Yeah, sorry! Had a bunch of bad brain days. While I know there is a forum functionality, I'm not finding how to enable it, so I'll write up a Devlog tomorrow (i.e. not on Shabbos) with that info. Thank you for your patience!
Wheels Within Wheels Publishing
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I'm not able to enable ligatures in MS Publisher. When I go to the Font menu, all of the Typography options are greyed-out and unselectable. I'm using the most recent font release (1.51) but can't seem to make it work.
I don't recall how lethal the opening of the caves are, but if your players haven't played DCC or its ilk before, even with 20 commoners each, there's a pretty high chance they'll bite off more than they can chew. If I were in your shoes, I would remind your players of their options (i.e. their ability to flee) frequently.
I started running D&D 3.5 in a custom setting based on Garth Nix's Old Kingdom trilogy. It was really fun, but I needed to do a lot of creative work to make the rules of 3.5 fit the setting - change how races work, brand-new classes and skills, etc. When I moved to more traditional fantasy settings, I still saw a lot of bugs in the rules, things that didn't make sense or were just inconsistently designed (The Alexandrian's 'Calibrating Your Expectations' post really opened my eyes there). My houserules got pretty extensive, and when my group switched to Pathfinder and then Numenera, I kept finding things to improve or tweak. I ran LotFP for a year and really enjoyed it, but I also kept adding and expanding stuff as appropriate for my setting and the tone of my games. I did a lot of research and read very extensively in the RPG blogosphere to see what other people had done and why. Eventually, I decided to stop trying to substantially hack these rulesets and write my own; after 5ish years playing and running, I had run and played in a fair number of different systems and knew what types of resolution mechanics I liked and also had a pretty good idea as to some elements I wanted to explicitly incorporate in my game that I didn't see a lot of other systems offer in a meaningful way. I've been running my own system at my table for over a year now, and the rules are very different in a lot of ways than where I started. Some stuff has really worked, some stuff really hasn't. I'm blessed with several very ttrpg-knowledgeable players and some who were brand-new, so I get a nice mix of opinions that have been incredibly helpful to the design process.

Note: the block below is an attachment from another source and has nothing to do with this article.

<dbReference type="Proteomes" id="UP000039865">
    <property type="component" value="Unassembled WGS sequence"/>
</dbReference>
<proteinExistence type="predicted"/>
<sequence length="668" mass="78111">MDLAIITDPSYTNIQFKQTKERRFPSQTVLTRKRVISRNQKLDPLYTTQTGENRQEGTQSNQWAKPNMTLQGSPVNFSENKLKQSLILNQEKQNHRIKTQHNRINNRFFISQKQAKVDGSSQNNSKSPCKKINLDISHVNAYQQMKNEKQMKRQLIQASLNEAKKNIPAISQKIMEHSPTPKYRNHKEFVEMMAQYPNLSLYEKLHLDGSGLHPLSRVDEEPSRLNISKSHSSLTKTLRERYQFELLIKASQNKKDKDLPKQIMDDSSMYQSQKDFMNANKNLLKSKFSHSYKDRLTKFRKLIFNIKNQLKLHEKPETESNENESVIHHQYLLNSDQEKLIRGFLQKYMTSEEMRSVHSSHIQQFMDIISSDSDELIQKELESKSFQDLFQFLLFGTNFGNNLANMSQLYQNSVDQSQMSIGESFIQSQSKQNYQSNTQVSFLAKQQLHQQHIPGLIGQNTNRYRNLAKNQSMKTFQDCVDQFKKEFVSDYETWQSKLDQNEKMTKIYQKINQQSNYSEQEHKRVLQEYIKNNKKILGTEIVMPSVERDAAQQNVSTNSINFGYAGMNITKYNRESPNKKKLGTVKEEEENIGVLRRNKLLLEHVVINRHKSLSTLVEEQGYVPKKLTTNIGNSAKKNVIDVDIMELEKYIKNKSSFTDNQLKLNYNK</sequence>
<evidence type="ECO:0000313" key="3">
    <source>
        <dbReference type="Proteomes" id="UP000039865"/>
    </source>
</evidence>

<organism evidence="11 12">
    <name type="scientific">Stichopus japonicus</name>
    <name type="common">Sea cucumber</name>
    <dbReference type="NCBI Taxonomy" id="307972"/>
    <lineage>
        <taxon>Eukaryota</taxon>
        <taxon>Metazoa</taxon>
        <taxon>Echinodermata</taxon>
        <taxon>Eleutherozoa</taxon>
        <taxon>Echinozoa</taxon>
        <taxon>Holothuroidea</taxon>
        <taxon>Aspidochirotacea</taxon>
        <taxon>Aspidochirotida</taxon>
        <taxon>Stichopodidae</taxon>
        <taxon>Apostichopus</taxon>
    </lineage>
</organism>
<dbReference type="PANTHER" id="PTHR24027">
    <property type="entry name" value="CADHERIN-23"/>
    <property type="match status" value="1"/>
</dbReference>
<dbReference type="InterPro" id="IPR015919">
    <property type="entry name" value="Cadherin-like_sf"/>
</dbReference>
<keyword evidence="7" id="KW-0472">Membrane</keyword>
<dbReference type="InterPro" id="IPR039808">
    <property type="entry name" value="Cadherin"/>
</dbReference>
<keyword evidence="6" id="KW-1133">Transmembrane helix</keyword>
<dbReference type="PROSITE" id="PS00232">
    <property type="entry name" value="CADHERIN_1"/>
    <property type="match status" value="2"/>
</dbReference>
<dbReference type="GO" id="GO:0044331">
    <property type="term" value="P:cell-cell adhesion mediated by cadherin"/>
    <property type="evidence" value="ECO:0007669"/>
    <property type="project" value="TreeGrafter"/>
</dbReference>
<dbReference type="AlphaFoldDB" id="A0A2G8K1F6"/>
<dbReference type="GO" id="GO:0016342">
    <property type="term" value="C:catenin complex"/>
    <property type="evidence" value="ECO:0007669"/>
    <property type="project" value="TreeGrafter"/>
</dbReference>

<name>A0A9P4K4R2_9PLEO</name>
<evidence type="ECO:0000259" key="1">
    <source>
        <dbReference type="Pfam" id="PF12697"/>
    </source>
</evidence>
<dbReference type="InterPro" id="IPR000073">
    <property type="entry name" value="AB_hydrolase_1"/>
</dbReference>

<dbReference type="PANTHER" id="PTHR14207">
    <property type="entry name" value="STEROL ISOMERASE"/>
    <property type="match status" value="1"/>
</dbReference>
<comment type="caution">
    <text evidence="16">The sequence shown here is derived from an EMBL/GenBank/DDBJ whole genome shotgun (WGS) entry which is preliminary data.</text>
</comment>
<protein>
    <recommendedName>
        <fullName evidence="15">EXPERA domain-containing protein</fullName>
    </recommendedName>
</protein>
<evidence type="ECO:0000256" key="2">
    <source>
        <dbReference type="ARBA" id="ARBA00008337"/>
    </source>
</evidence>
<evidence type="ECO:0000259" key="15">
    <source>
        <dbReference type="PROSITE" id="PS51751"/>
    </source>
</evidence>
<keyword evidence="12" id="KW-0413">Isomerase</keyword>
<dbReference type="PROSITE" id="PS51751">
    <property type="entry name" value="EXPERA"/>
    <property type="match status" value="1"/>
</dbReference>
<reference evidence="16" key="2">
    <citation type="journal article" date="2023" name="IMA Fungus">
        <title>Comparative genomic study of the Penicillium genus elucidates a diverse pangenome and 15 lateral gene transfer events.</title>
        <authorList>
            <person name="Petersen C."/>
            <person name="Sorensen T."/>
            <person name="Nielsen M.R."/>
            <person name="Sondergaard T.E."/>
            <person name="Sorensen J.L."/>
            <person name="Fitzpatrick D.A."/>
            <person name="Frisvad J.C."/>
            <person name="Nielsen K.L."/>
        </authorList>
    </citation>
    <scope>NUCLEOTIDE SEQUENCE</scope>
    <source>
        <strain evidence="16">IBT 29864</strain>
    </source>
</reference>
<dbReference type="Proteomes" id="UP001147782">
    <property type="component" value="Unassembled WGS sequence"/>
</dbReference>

I absolutely second Syth's recommendations. Have lots of character sheets. Rolling up a new character in DCC and other retroclones is intentionally very fast because folks do it A LOT. Get new characters into the action as fast as you can, and keep everything moving. There are a bunch of blogs with a lot of great content for this style of play: Courtney C of hackslashmaster.blogspot.com has a great primer for folks new to retroclone gaming and Alexis Smolensk of tao-dnd.blogspot.com also has some excellent, more advanced things to say on the subject.
If I recall, DCC comes with a meat grinder that inputs a lot of 0-level folks and emerges with a few level 1 characters. I'd definitely do that before heading to the Keep. It should help everyone calibrate their expectations.